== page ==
Cabinet photo of woman from wealthy family. The "Carte de visite" process was quickly replaced by the larger Cabinet cards. In the early 1860s, both types of photographs were essentially the same in process and design. Both were most often albumen prints; the primary difference being the cabinet card was larger and usually included extensive logos and information on the reverse side of the card to advertise the photographer’s services.
Also on these boards
Liberated slaves were treated as contraband or captured property at this time. The confiscation act of 1861 allowed seizing Confederate property but did not clarify the fate of captured slaves. One Union general gained notoriety for general order No. 11 which freed all slaves in areas under his control. President Lincoln countermanded this order amid concerns of the political consequences in four slave holding border states that remained in the Union.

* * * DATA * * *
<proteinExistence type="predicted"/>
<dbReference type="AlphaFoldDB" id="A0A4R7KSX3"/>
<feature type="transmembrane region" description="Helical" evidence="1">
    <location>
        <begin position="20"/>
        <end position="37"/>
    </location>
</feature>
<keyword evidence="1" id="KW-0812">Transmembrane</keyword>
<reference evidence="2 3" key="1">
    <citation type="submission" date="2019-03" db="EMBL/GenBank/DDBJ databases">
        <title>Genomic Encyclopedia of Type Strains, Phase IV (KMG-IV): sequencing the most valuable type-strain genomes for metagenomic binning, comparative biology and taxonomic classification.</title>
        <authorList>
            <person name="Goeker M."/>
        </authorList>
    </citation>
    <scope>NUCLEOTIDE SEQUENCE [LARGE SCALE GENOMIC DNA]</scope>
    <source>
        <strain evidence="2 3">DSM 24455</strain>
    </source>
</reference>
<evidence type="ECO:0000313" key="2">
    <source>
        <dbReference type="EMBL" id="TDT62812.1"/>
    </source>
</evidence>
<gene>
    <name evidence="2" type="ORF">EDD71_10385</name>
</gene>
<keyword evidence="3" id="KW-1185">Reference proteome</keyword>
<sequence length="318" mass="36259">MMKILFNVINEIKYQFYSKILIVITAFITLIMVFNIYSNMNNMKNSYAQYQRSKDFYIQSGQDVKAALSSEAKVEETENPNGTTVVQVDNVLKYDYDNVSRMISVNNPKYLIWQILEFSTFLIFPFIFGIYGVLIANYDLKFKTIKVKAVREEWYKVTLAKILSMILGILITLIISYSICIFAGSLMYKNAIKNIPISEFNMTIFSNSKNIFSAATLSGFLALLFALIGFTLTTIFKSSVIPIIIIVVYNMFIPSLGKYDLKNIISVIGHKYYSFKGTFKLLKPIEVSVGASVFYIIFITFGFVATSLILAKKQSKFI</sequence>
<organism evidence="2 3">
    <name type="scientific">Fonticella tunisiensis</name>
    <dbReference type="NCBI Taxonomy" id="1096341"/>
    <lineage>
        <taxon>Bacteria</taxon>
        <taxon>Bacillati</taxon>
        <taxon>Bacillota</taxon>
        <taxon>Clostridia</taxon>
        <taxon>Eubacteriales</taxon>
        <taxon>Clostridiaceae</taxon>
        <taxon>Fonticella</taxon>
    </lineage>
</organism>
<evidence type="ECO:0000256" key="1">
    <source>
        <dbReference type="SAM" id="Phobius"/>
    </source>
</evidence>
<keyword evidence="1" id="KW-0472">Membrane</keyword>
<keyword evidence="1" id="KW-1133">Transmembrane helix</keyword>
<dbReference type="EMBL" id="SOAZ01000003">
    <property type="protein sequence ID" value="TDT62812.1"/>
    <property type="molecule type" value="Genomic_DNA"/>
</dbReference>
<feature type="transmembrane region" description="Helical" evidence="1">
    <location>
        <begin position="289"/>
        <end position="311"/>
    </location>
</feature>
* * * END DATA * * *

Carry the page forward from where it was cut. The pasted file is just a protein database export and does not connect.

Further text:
The Cabinet Card was a medium-sized photograph, approximately twice the size of a modern business card, is mounted on a heavy piece of cardboard. Whenever you visited somebody you would give them your cabinet card. Many Victorian households would proudly display their collection of cabinet cards, sometimes in a special album. From the collection of Dave Ward.